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China's Latest Mandate: 30% of Government Cars Need to Be Electric or Use Alternative Fuel

China Government Car Choices

China has mandated that at least 30 percent of government vehicles purchased in the next two years will have to be fueled by alternative energy sources.

The plan for “new-energy vehicles,” China’s term for alternative fuel vehicles, includes electric cars, plug-in hybrids and hydrogen electric fuel cell vehicles, according to a Chinese announcement reported on by Bloomberg News.

After 2016, local provinces will also be required to meet the target. In the period between now and 2016, the percentage of alternative vehicles that the government will be required to buy will rise annually.

To help spur the EV market, China announced last week it would waive the 10 percent purchase tax on electric cars through 2017. The tax break is for domestic and foreign electric cars.

The market demand for EVs in China has fallen short of the government target of having 500,000 new-energy vehicles on the road by the end of next year; there are fewer than 100,000 vehicles on the road so far. If those numbers are any hint, it will be difficult to meet the government’s target of 5 million new-energy vehicles by 2020.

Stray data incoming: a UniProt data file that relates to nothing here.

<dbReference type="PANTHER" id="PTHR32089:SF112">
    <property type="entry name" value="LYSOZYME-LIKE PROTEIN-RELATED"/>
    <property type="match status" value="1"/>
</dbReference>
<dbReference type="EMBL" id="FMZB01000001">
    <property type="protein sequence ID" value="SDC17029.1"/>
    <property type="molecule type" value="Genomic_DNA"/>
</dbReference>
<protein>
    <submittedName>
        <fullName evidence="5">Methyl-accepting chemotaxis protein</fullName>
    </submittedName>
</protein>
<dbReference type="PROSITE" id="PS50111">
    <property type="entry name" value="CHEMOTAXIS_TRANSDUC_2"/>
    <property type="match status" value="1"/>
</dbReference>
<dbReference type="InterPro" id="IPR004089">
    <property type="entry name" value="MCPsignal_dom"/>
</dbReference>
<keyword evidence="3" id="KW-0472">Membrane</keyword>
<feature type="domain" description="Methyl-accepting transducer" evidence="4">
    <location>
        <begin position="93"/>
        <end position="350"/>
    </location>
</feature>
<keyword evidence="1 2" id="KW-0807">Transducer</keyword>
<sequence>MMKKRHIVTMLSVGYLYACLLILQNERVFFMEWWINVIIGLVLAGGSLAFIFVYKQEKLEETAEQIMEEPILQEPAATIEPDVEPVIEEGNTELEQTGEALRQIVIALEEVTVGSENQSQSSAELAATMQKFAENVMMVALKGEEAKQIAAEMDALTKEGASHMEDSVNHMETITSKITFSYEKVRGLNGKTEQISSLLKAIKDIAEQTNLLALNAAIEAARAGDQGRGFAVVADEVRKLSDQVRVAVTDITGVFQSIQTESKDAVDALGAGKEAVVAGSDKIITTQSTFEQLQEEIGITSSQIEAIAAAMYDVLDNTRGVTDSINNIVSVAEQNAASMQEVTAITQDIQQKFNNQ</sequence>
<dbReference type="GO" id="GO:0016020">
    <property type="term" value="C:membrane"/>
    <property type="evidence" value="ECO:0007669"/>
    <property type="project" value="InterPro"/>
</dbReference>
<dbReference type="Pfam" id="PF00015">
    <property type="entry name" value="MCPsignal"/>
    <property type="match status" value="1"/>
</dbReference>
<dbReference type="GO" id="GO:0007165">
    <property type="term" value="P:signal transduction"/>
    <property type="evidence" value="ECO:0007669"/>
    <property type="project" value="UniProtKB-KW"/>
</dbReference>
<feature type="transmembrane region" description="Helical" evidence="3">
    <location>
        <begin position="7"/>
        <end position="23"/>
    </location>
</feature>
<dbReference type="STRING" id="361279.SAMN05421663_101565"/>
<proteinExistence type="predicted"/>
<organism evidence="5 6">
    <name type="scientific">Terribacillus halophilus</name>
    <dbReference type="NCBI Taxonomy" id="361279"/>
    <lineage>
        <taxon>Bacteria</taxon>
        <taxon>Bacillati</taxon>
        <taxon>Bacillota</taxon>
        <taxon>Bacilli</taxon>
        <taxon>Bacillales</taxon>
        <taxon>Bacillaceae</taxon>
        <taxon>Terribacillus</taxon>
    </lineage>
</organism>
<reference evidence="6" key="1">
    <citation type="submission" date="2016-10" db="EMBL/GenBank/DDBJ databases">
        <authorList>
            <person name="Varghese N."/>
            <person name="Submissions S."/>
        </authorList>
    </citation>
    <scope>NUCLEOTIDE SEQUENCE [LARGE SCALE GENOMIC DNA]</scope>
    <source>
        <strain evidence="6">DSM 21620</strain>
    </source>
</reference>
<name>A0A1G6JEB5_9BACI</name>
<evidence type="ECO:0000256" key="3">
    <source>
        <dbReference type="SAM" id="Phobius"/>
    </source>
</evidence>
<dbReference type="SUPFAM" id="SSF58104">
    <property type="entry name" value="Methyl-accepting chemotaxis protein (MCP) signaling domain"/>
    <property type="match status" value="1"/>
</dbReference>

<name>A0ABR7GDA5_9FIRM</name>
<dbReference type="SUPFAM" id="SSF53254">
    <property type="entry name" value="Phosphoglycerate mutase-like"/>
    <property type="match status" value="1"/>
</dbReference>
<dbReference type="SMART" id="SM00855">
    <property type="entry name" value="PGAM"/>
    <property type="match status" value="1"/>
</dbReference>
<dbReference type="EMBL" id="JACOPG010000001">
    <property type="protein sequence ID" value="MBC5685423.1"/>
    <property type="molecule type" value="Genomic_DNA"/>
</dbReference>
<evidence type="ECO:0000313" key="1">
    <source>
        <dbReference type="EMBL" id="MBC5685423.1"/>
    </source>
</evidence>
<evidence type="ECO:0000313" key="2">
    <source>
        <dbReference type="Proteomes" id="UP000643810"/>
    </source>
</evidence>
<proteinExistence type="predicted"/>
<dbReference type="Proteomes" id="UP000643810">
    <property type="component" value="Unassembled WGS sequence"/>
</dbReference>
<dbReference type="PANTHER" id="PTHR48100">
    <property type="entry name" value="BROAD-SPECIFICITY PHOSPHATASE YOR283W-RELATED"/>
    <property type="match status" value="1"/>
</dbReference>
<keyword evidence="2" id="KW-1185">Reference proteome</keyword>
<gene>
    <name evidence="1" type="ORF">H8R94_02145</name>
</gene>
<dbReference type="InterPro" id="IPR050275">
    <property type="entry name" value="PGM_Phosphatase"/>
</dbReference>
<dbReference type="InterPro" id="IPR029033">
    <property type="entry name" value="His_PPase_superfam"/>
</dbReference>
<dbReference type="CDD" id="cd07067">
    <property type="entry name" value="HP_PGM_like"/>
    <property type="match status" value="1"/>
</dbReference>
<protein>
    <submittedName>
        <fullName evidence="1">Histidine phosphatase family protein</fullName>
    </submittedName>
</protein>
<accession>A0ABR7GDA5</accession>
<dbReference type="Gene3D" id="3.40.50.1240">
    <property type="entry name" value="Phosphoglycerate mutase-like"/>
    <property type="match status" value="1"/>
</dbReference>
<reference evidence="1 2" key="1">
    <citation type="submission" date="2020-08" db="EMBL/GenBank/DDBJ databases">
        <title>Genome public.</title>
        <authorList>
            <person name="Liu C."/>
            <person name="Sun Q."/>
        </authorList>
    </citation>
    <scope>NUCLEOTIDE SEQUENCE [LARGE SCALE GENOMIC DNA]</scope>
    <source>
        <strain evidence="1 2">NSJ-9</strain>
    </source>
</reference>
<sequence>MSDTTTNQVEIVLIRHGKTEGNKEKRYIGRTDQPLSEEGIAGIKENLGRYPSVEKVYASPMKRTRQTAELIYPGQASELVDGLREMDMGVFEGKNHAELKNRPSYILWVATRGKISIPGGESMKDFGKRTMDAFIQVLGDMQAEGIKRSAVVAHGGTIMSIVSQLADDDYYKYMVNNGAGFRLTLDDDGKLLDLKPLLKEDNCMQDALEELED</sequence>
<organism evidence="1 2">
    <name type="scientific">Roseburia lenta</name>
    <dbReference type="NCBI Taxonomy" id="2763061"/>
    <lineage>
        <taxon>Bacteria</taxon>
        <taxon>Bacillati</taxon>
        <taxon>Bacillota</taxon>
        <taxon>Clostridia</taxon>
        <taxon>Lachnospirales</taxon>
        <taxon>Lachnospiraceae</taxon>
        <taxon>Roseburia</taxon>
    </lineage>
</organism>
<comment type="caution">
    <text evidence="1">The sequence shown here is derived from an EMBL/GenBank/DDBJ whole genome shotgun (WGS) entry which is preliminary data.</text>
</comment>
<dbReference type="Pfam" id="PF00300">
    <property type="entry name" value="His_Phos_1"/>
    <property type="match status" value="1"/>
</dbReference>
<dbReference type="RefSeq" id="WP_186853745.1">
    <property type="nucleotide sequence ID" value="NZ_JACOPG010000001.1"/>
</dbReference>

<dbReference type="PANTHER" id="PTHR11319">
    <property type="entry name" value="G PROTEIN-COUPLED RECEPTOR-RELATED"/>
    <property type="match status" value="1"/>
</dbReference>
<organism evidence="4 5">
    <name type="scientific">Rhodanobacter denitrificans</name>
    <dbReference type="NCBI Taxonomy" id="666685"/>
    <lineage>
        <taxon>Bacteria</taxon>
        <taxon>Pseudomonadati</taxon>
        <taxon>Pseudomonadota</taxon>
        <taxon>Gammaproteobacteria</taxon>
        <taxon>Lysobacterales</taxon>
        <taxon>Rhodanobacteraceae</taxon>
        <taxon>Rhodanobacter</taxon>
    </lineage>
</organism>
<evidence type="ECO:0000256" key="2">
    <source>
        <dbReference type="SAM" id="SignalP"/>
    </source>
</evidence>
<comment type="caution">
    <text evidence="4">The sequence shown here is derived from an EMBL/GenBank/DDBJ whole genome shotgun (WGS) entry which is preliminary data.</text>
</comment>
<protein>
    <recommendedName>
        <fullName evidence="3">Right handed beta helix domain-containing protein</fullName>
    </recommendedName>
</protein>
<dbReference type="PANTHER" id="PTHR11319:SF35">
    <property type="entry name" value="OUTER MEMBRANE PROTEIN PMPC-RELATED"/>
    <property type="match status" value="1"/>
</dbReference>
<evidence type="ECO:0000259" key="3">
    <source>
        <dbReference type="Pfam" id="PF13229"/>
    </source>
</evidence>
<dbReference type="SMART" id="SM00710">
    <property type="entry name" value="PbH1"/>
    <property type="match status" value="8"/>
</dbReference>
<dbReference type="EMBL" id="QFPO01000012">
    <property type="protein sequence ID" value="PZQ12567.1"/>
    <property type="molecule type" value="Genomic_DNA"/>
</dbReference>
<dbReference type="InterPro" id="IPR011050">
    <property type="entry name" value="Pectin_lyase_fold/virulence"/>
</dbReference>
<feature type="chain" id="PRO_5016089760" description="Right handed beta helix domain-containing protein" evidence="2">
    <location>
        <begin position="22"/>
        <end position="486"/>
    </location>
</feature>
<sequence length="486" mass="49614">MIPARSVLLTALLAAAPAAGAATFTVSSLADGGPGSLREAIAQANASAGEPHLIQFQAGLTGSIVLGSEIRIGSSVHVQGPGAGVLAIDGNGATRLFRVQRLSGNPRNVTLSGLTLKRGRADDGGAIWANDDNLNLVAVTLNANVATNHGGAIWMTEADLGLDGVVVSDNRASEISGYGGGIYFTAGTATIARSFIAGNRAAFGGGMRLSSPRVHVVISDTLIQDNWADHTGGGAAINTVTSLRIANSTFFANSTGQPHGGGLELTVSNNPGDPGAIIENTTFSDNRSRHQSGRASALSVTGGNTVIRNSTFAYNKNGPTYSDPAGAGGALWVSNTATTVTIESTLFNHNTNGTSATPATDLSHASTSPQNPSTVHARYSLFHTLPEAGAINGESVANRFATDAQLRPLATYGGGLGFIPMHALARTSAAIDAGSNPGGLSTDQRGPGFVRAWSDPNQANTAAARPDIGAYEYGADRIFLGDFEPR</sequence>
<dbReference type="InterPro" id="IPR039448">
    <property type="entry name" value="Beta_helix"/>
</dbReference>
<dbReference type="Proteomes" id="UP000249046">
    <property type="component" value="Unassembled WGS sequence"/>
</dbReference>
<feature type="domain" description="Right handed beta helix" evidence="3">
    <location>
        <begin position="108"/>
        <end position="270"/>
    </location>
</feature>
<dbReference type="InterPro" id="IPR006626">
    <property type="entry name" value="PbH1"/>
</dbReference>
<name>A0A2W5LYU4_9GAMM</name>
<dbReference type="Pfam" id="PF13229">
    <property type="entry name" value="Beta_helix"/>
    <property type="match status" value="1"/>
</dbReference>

The government said that new sedan purchases for the fleets shouldn’t cost more than 180,000 yuan ($29,186) each, which should give a boost to Chinese EV makers that can compete at that price point, such as BYD.

The new rule from the Chinese government follows similar moves by other governments to encourage adoption of alternative fuel vehicles. In 2011, President Obama pledged that the federal government would convert 100 percent of its fleet to alternative fuel vehicles by 2015.

Along with buying the cars, the Chinese government will also have to build charging stations, which could help open the market for more consumers to buy electric vehicles.

A 2013 study from the International Energy Agency noted that half of the Chinese population is clustered in urban centers, with many living in multi-unit dwellings that lack charging infrastructure. People who have purchased EVs say they can’t use them on weekends because the only charging infrastructure they have access to is at their workplace. 

One key to accelerate EV adoption in China could be a substantial network of fast chargers.

Earlier this month, Beijing released a plan for 10,000 rapid public charging stations. Most of those will be at transit hubs, such as airports and train stations, and not necessarily in apartment buildings. BYD’s Denza electric vehicle, released earlier this year, is the first EV in the world to offer DC fast charging for the home.

Photo Credit: China Vehicle Mandate/shutterstock

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